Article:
This is not just one deportee’s story
Despite the art that sets him apart from the rest, Kosal is just one of nearly TWO MILLION people deported by the Obama administration between 2009 and 2013 – the highest rate of deportations in the nation’s history. In 2011, the year Kosal was forcibly sent to Cambodia, the US deported a total of 391,953 individuals with nearly 50% of these being “criminal aliens”.
While mass deportations increased amidst the post-9/11 xenophobia of the Bush era, they surged to historical levels after President Obama took office. The Obama administration has stepped up deportations of not only undocumented immigrants, but also those who are in the country legally and have been convicted of a deportable crime.
These “criminal aliens” include refugees who, like Kosal, came to the US as children and have only known the United States as home.
Kosal’s story is telling of two pressing and intersecting social issues in the United States: (1) a broken immigration system in need of deep reform; and (2) the systemic criminalization of poor youth of color that often has dire consequences for immigrant and refugee youth.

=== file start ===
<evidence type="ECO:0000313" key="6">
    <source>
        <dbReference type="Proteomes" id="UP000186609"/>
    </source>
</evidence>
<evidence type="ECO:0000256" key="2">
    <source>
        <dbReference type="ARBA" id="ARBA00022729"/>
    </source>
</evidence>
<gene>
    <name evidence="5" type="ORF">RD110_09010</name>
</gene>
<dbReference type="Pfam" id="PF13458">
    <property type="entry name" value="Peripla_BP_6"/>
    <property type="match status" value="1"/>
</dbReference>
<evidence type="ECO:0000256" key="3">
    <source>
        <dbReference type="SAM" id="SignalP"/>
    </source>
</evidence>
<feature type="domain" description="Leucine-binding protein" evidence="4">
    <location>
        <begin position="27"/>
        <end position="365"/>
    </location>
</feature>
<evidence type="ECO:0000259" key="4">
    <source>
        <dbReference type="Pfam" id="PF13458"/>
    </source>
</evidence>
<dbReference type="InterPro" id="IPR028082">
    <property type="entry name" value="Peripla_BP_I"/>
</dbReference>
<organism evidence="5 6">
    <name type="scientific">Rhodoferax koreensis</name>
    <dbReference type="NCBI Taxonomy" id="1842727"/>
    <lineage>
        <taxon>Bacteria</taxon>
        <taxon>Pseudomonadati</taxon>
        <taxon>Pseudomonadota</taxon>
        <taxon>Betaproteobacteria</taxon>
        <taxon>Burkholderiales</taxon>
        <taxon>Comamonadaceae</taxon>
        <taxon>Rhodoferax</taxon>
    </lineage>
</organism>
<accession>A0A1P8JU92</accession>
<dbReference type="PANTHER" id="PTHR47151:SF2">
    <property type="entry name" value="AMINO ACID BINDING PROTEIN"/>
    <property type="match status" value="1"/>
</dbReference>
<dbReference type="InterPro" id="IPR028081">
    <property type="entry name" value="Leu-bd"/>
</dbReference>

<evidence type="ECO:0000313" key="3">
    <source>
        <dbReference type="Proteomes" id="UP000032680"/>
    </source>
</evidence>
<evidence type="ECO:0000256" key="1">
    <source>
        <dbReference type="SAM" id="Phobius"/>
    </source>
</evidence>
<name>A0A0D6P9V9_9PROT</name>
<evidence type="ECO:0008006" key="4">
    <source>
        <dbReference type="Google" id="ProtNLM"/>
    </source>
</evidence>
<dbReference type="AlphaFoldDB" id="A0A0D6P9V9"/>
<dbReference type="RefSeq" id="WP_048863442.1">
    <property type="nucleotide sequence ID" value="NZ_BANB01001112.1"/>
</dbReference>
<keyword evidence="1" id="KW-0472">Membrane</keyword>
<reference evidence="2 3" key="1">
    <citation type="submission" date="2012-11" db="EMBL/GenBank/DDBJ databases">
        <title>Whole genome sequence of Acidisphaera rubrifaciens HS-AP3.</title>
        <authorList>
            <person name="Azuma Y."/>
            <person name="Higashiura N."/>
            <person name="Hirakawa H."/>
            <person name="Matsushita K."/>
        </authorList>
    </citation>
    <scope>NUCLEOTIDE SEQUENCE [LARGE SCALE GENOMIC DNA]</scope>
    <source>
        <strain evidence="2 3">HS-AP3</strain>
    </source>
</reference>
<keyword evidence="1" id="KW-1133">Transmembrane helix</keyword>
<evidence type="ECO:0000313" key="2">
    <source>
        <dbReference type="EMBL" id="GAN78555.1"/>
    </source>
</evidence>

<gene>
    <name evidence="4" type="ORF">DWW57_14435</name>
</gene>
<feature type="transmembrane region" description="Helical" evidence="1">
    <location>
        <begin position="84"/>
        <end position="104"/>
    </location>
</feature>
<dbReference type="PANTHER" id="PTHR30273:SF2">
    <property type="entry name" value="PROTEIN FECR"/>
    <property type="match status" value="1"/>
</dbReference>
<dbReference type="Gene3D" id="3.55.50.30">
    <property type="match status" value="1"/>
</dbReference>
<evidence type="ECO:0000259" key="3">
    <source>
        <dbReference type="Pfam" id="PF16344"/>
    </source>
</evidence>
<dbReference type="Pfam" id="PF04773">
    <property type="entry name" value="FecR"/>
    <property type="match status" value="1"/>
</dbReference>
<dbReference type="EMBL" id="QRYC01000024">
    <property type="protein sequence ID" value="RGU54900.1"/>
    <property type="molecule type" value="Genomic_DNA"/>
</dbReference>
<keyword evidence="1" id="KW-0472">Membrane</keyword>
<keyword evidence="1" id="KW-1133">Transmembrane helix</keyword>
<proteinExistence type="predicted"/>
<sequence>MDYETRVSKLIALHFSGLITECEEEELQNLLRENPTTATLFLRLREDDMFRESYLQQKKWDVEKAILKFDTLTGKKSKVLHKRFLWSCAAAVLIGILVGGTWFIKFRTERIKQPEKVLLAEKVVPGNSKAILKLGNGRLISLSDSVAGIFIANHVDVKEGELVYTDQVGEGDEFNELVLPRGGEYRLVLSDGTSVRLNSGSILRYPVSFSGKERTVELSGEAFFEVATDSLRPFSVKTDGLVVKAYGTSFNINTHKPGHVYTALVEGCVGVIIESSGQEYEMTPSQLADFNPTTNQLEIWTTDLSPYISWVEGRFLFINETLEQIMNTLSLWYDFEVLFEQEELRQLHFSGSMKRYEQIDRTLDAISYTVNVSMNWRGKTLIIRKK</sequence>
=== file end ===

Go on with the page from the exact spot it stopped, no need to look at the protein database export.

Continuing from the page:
FROM REFUGEES TO “CRIMINAL ALIENS”
Brought to the US as infants in the late 1970’s and 1980’s, Cambodian refugee youth grew up in predominantly poor inner city neighborhoods while their families dealt with the emotional and psychological effects of escaping one of the most horrific genocides of our time.
A 2005 study published in the Journal of the American Medical Association found that 62% of Cambodian refugees surveyed suffered from Post Traumatic Stress Disorder (PTSD), while a more recent UCLA study found that PTSD symptoms in the Cambodian-American community are passed down across generations, often manifesting in young Cambodian men as aloofness and rebelliousness expressed through gang and criminal activity.
Yet these cultural, socioeconomic and psychological factors are rarely taken into account when Cambodian refugees with criminal records –particularly those stemming from violent or gang-related acts committed in their youth – are lumped into the “criminal alien” category.